After extensive news coverage about all this nasty behind-the-scenes scandal, which is definitely NOT squeaky clean, Palin’s approval ratings fell to 67%, still high, but a far cry from the 90% number that’s being thrown around so glibly by the Republicans today. Alaskans are quickly becoming disillusioned once again.

Friday, August 29, 2008

University of Colorado Sophmore Put Sarah Palin On The VP Map

Adam Brickley, who on his blog profile lists his interests as "politics, Zionism, and 'fighting socialism'," may be largely responsible for getting Sarah Palin on the Republican ticket.

Brickely started a "Draft Sarah Palin for Vice President" blog last year and, according to the Anchorage Daily News, has relentlessly promoted the idea ever since.

The Daily News continues:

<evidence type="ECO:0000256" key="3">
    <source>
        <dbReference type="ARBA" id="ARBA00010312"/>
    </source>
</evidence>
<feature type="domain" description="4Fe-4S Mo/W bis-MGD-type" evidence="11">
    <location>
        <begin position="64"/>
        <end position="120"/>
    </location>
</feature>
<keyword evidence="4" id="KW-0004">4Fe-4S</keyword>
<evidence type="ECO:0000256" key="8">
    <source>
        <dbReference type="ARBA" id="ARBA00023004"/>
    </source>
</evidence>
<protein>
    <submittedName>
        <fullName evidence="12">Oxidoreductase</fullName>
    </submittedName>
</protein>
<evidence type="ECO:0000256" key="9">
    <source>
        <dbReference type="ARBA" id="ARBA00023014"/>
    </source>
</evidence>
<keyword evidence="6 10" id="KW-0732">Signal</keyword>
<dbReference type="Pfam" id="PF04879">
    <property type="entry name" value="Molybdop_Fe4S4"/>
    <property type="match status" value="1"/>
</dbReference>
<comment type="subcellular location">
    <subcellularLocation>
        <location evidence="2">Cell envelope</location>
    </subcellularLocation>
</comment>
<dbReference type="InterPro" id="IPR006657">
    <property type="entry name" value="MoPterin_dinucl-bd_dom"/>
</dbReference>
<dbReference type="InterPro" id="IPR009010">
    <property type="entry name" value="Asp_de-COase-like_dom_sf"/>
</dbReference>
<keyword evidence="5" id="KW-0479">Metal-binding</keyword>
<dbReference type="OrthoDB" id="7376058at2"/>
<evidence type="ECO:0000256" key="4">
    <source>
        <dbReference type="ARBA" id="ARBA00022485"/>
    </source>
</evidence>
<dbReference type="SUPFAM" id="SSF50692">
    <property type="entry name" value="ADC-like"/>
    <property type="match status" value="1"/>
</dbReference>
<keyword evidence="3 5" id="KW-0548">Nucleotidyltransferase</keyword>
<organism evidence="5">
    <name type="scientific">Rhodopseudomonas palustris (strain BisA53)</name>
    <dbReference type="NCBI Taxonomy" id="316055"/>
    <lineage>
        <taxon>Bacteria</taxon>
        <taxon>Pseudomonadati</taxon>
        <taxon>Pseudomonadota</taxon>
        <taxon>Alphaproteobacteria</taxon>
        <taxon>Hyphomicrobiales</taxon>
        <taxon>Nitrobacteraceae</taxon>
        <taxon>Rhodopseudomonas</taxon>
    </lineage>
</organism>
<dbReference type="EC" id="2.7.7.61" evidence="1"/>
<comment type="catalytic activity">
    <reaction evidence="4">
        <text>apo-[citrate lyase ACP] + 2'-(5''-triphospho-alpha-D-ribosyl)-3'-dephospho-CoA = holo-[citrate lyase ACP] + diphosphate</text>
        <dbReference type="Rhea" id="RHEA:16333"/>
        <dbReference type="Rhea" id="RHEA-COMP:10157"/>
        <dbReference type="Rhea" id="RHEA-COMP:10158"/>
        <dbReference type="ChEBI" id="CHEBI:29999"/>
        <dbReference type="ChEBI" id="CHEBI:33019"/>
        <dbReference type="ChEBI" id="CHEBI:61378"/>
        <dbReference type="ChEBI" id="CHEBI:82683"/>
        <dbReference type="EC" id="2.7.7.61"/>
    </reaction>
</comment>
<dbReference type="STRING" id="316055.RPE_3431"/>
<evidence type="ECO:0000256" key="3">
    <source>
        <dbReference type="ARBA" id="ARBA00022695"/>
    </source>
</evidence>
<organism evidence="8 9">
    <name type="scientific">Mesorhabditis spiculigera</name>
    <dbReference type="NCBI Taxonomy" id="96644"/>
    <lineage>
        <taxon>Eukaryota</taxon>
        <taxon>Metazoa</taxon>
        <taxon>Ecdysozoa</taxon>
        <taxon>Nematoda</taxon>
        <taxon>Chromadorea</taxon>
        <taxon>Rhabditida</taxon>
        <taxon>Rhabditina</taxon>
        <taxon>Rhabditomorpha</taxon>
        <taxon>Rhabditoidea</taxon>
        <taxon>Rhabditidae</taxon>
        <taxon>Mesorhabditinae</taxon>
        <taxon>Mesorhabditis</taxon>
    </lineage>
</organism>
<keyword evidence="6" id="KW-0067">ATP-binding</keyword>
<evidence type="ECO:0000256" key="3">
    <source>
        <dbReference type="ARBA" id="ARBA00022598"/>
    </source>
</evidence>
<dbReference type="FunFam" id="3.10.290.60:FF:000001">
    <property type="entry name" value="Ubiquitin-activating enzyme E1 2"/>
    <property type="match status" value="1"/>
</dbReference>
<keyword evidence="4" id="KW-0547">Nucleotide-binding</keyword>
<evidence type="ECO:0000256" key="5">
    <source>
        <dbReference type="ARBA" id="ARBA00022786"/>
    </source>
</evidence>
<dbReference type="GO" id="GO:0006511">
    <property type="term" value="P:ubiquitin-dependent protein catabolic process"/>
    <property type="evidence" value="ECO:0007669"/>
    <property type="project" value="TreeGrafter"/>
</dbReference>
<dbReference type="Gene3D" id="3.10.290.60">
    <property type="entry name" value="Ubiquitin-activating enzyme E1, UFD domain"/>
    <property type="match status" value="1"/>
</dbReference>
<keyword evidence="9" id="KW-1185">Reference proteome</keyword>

Brickley has never been to Alaska or met Palin. But while researching potential vice presidents, he stumbled on Palin and thought she would be a good No. 2 to just about all of the major Republican candidates in the race at the time. …The "Draft Palin" movement picked up momentum in more mainstream media, including a column last summer by Fred Barnes of the Weekly Standard.

Others followed, including talk over the past couple weeks from conservative radio talk show host Rush Limbaugh.

According to Brickley's blog, tonight:

Just so that you all know, I did receive a brief phone call tonight from Todd and Sarah Palin. Thanks to them for being so kind.

Your Friday Bank Closing Special

Integrity Bank of Alpharetta, Georgia, was closed by U.S. regulators today, the 10th bank to collapse this year.